Murphy's Law: Oil, Tech And Freedom


March 28, 2017: Despite the sanctions and low oil prices Russia continues to maintain high military spending. Usually details of how this works is hidden from the Russian public by increasing the size of the classified (“black”) budget. This doubled from 2010 to 2015 to $60 billion a year. Much of this is believed for defense related items. But in early 2017 the Russians admitted what was becoming obvious; that since 2015 the defense spending has gone down. It declined 3.8 percent in 2015, five percent in 2016 and is expected to decline 7 percent in 2017 and keep declining at least until 2020. The black budget shrank as well.

What Russia does not like to talk about is the cause of their persistent budget problems. As it was in the Cold War the main problems were low oil prices and American technology. It is happening again. The falling (dipping under $40 a barrel at times) price of oil and its devastating impact on the Russian economy was initially the work of Saudi Arabia and meant to weaken Iran and cripple resurgent American oil and gas production. Russia and Saudi Arabia thought they could end the low oil prices by cutting their own production that did not work when it was tried in 2016. No longer a short term threat Russia is now admitting that the low oil prices are causing them long-term problems. The primary cause of this long time problem has a name; hydraulic fracturing, or fracking. The main reason for persistent low oil prices was the development of effective fracking technology in the United States. This created a sharp increase in oil and natural gas production in North America. But fracking is expensive compared to just drilling and as the oil price declines a growing number of oil and natural gas operations dependent on fracking have to be shut down until the price increases again. The Saudis and Russia hoped the lower oil prices would kill off fracking, but that didn’t happen.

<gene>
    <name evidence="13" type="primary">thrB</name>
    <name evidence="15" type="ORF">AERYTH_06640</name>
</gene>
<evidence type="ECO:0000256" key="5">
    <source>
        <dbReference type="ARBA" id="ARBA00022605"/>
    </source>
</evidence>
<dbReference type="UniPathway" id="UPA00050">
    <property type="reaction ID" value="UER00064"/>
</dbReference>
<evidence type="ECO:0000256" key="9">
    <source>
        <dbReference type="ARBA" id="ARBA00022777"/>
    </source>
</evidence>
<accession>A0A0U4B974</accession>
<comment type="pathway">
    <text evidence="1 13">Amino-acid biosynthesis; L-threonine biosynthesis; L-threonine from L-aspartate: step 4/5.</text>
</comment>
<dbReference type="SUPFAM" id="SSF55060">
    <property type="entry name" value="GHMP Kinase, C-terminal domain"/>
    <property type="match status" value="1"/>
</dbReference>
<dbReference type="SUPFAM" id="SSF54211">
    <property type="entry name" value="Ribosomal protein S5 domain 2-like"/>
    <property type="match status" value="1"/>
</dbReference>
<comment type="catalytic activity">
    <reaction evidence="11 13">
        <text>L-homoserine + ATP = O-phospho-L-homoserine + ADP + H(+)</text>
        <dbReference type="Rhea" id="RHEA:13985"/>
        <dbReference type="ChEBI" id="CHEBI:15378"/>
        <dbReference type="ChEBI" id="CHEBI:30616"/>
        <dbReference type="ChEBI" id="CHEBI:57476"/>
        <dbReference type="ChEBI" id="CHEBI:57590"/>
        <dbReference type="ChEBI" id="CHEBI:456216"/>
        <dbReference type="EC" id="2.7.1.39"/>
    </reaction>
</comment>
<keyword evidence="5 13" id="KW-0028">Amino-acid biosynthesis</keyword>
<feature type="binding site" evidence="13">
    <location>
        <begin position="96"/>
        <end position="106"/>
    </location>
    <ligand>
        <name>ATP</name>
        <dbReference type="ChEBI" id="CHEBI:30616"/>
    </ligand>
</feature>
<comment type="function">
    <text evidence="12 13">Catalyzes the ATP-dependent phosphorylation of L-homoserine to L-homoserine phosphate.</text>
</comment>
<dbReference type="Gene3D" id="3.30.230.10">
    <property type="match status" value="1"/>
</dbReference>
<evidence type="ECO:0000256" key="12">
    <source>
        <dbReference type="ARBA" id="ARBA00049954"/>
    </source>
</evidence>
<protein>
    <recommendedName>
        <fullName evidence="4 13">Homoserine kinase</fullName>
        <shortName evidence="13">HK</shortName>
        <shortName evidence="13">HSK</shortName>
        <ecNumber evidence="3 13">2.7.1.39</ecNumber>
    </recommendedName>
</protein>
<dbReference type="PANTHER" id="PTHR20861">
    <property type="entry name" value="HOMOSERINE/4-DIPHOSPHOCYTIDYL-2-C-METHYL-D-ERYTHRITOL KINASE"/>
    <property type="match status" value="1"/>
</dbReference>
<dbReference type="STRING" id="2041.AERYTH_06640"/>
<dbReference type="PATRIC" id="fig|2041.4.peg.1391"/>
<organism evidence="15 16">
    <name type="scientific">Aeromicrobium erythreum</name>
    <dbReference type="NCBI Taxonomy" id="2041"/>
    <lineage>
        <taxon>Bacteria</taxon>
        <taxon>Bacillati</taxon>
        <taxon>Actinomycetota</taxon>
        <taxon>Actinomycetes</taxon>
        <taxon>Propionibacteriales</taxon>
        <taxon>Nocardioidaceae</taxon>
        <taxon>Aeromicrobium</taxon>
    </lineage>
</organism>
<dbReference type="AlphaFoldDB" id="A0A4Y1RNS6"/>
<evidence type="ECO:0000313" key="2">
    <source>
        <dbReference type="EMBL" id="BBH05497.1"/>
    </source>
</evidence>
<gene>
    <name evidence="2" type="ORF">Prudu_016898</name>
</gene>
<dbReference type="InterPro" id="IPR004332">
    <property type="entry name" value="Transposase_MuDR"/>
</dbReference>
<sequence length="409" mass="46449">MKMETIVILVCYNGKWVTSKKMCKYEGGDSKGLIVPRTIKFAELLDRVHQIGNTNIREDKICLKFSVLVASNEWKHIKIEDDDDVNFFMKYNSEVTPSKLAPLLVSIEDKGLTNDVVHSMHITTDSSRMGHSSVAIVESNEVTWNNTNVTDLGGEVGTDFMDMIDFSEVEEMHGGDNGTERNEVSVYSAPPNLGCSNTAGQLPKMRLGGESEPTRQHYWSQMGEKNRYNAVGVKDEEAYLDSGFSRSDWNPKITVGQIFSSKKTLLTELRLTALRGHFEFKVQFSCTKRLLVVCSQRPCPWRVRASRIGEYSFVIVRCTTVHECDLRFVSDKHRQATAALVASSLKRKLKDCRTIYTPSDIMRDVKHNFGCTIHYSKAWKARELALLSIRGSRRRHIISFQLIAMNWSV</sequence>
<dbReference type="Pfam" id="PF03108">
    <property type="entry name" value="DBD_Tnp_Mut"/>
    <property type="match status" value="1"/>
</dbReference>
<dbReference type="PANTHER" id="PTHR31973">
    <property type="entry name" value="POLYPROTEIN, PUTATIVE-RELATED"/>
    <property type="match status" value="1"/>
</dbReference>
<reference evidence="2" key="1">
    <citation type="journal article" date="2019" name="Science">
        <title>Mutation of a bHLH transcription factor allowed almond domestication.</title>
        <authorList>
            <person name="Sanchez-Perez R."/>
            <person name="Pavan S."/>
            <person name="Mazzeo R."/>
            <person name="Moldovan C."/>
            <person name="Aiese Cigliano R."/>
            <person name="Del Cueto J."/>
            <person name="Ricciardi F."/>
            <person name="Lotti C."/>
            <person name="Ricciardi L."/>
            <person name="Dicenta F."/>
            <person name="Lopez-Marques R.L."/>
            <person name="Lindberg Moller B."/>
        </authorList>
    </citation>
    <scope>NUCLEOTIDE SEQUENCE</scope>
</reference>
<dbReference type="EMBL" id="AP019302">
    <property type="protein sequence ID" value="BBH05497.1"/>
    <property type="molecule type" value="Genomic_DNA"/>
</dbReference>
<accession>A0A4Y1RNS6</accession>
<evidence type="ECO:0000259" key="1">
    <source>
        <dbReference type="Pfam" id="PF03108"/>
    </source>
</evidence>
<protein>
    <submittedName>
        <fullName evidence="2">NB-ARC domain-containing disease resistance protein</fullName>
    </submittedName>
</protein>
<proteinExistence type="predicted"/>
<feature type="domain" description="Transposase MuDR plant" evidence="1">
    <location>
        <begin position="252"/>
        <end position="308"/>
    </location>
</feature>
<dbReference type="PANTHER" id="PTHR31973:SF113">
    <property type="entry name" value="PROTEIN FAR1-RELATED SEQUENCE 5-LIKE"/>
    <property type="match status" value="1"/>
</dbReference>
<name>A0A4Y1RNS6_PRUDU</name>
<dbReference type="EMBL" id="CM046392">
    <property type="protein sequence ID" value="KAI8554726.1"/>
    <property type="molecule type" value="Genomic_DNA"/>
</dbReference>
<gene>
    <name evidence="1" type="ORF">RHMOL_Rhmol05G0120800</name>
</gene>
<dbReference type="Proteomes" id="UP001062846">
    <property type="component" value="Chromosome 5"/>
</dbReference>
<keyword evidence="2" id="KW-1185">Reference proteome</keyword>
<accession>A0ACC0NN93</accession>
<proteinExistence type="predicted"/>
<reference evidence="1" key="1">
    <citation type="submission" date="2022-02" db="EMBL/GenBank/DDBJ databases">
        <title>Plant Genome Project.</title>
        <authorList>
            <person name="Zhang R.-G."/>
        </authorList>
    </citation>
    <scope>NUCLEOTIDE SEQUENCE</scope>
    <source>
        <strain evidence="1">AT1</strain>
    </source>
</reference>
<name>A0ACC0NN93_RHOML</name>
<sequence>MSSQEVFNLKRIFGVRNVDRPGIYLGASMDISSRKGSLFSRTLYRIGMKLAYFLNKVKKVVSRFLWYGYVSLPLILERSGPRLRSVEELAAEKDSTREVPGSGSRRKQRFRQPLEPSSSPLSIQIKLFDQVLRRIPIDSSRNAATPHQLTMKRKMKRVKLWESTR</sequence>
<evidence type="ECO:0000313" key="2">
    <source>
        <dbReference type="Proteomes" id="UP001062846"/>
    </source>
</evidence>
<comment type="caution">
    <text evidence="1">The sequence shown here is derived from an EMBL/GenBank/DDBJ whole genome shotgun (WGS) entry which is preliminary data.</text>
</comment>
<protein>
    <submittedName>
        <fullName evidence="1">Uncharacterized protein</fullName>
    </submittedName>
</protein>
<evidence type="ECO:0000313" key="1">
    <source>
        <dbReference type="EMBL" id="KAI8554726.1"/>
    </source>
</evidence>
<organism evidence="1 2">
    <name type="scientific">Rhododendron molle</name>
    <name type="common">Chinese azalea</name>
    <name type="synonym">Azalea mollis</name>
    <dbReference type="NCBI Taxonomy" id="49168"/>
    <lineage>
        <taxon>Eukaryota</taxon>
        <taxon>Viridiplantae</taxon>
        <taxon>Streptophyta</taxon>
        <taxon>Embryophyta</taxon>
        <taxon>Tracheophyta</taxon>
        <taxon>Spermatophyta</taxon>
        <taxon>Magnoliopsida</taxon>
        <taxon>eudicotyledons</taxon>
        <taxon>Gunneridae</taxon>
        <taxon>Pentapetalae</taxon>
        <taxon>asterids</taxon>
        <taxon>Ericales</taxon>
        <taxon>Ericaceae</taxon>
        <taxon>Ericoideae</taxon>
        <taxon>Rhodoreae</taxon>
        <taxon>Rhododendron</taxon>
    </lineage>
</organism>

In the past rising oil prices always made it feasible to go after expensive to extract (like very deep or off-shore) oil and natural gas. As prices decline, these high cost operations have to be temporarily shut down, not eliminated entirely and forever. When some firms go bankrupt other firms buy up the assets and resume production when prices rise again. But it was worse than that with fracking because the lower prices simply encouraged the producers using fracking to improve their relative new technology. That has happened before but it is happening faster and on a larger scale because most of the frackable oil and gas is in North America where the voters and their governments encourage its use.

Meanwhile conventional oil reserves are found largely elsewhere, as in in Iraq (153 billion barrels), Iran (158 billion barrels), Saudi Arabia (266 billion) and Venezuela (300 billion). These four nations have the largest conventional reserves and those four comprise about 60 percent of the world total. These four nations and many of the lesser producers belong to an oil cartel which has, since the 1970s, kept oil prices high by controlling what is made available on the world market. What is keeping the world oil price low now is fracking. That new American technology is making much more oil and gas available and it is expected that the U.S. and Canada will soon have “proven reserves” equaling a third of the current world total conventional reserves. The fall in oil prices since 2013 (from over $100 a barrel to as low as $30) is expected to stay at $50 to $60 a barrel. For the moment the record high of $132 a barrel (in mid-2008) is gone.

In the midst of all these money woes Russia also complains that it is also dealing with chronic reliability and quality control problems in their defense industries. Some Russians have noted that the West has far fewer problems in that area, especially when it comes to fracking. The Russian government does not want to dwell on that angle just yet, but eventually may be forced to. Fracking is not all that complex and Russia can develop such tech but not the kind of culture that encourages new tech being put to effective use. This is not just a Russian problem, it is common throughout the Moslem world where it is often declared “un-Islamic” to encourage the use, much less development, of new tech.


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